As of today, January 2, 2013, the US Environmental Protection Agency (EPA) is withdrawing the final Toxic Substances Control Act (TSCA) Rule that was issued on December 3, 2012 regarding cadmium. The rule being withdrawn would have required some manufacturers of consumer goods containing cadmium to report on health and safety data to EPA.
In an unrelated move but worth mentioning, some factions of the U.S. government (led by OSHA*) have developed and made available a tool for cadmium poisoning mitigation. The idea is that you interview someone who may have been dangerously exposed to cadmium. You enter their answers into the tool, called the OSHA Cadmium Biological Monitoring Advisor.
The data you enter, simple answers to simple questions, is rationalized, then crunched against known data points and thresholds for cadmium exposures of various types. Instructions for quickly and rightly mitigating any toxicity related damage are provided instantly.
Technically, the tool exists to address the federal monitoring and surveillance requirements of the general industry Cadmium Standard (summary can be found here). But if you feel you or an employee may have been overexposed to cadmium, read on.
The OSHA Cadmium Biological Monitoring Advisor. The tools works by prompting the user with key questions and relying on data from biological monitoring tests to determine an appropriate course of action. This Advisor analyzes biological monitoring lab results for currently exposed workers. It determines the biological monitoring and medical surveillance requirements of the general industry Cadmium Standard, 29 CFR 1910.1027, applicable to those results.
Technically, the tool is designed for experienced medical professionals, but it is also available to workers and the general public. There’s no requirement for using the OSHA Cadmium Biological Monitoring Advisor. The results presented by the tool are, obviously, critically dependent upon the accuracy of the input data.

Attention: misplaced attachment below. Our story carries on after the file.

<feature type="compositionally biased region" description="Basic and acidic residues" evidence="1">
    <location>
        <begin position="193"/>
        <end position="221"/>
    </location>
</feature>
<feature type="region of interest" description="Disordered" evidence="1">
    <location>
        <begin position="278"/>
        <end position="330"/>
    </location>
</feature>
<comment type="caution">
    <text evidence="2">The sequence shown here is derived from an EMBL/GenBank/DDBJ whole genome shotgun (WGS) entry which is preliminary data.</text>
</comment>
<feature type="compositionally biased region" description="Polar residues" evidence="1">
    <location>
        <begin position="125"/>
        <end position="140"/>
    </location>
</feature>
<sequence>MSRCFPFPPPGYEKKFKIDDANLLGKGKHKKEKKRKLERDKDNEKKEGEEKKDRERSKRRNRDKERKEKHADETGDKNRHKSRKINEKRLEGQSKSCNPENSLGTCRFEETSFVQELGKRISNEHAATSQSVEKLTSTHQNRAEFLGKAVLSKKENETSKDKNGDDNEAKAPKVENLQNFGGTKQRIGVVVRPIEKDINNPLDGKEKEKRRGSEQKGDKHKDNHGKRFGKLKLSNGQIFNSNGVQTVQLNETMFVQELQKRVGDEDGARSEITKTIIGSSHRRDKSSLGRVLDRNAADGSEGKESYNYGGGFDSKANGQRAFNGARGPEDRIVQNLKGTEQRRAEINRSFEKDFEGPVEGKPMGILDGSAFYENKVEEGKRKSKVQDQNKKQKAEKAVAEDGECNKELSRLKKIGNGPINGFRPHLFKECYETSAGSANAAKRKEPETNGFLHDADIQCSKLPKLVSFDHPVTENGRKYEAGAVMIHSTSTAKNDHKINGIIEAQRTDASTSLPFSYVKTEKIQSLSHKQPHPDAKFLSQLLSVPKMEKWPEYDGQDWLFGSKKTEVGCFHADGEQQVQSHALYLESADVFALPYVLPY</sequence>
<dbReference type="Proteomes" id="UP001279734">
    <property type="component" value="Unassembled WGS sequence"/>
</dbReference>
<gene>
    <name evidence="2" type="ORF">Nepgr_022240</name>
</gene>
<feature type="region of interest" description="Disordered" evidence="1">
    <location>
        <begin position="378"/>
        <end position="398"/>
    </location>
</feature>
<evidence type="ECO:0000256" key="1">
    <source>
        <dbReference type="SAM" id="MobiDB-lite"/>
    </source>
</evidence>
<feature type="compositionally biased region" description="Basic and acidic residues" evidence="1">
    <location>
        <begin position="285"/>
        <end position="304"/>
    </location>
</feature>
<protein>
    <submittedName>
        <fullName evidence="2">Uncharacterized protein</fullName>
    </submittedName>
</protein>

If you have any questions or concerns, OSHA asks that you contact them directly or find the advice of an expert.
There are subtleties to the restrictions around industries regarding cadmium exposure. For instance:
For general industry, an employer has 30 days to reassess the employee’s occupational exposure to cadmium. For the construction industry, there’s no time limit to reassess occupational exposure. (The logic of this escapes me, perhaps someone can clarify in the comments section.)
Similar rule notes can be found here: a few subtleties.
Cadmium poisoning sites and signs. In its elemental form, cadmium is either a blue-white metal or a grayish-white powder found in lead, copper, and zinc sulfide ores. However, most cadmium compounds are highly colored from brown to yellow and red. Cadmium’s uses vary from an electrode component in alkaline batteries to a stabilizer in plastics.
OSHA estimates that approximately 70,000 employees in the US construction industry are potentially exposed to cadmium. Specifically, OSHA asks employers to establish regulated areas whenever the following construction activities are conducted:
- Electrical grounding with cadmium welding
- Cutting, brazing, burning, grinding, or welding on surfaces that are painted with cadmium-containing paints
- Electrical work using cadmium-coated conduits
- Using cadmium-containing paints
- Cutting and welding cadmium-plated steel
- Brazing or welding with cadmium alloys
- Fusing of reinforced steel by cadmium welding
- Maintaining or retrofitting cadmium-coated equipment
- Wrecking and demolishing where cadmium is present
Symptoms of cadmium poisoning are listed here.